This author and others like him argue that slaves accompanying the Confederate Army, whether actively engaged in combat (which he vehemently denies as a possibility) or working to support combat operations, were not really soldiers.  This brings up an interesting point.  Does one have to be "formally" enlisted and wear a prescribed uniform to be counted as a "real" soldier? If not, what then constitutes "real" soldiering?
Those in the zone of operations, other than civilians under government contract to provide specified services, who provide support to the armed forces in the field in some form or another are recognized as vital to the life and success of that force.  Whether enumerated on the formal roll of a military unit as a regularly enlisted (or drafted) member, or wearing a prescribed, regulation uniform, is largely immaterial.  
Those who served in the Revolutionary War militia rarely had uniforms, but performed yeoman service in the roles for which they were properly trained and equipped.  The Daughters of the American Revolution (DAR) recognize both militia service and various types of support service, referred to as "Patriotic Service," as contributing to the overall success of the Revolution.  Yet, not all were formally enrolled in an active military unit.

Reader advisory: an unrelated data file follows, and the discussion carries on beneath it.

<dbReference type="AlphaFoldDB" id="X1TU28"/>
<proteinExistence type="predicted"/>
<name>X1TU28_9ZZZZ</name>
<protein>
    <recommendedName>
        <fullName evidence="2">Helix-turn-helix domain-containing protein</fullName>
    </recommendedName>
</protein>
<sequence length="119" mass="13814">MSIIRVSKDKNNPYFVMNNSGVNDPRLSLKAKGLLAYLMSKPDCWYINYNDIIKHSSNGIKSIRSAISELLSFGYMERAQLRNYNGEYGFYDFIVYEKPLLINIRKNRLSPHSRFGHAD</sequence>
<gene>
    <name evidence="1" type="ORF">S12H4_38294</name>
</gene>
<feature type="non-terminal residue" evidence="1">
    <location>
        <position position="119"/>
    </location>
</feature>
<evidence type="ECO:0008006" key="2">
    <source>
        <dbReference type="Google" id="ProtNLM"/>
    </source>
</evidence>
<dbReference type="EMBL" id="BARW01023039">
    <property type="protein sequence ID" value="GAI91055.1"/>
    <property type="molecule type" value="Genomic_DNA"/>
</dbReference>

Partisan bands such as those who served with Francis Marion, the famed "Swamp Fox" of South Carolina, or with the notorious North Carolina Loyalist Colonel David Fanning, wore no fancy, colorful uniforms such as those prescribed for wear by the regulars of the British and Continental Armies.  But, no reasonable person, historian or otherwise, can deny their martial contribution.
What about the fiscal nature of one's service?  If a person is "paid" to provide support, as were some former slaves who worked for the Union Army, does that have any effect on the credibility of the services provided?  Is a salary, real or in kind, the defining element of genuine military service?  Again, it would seem to be in the eye of the beholder.
For certain, after the War many Southern states granted pensions to African-Americans who provided some form of service or another to the Confederate war effort.  My home State of North Carolina paid pensions to a number of such African-American men for whom official state records are available. North Carolina is not the only state to provide such pensions.  Why would a Southern  state offer a pension to men who had not performed some worthy service, especially in the late Nineteenth and early Twentieth Centuries when state funds in the South were limited?  It defies logic.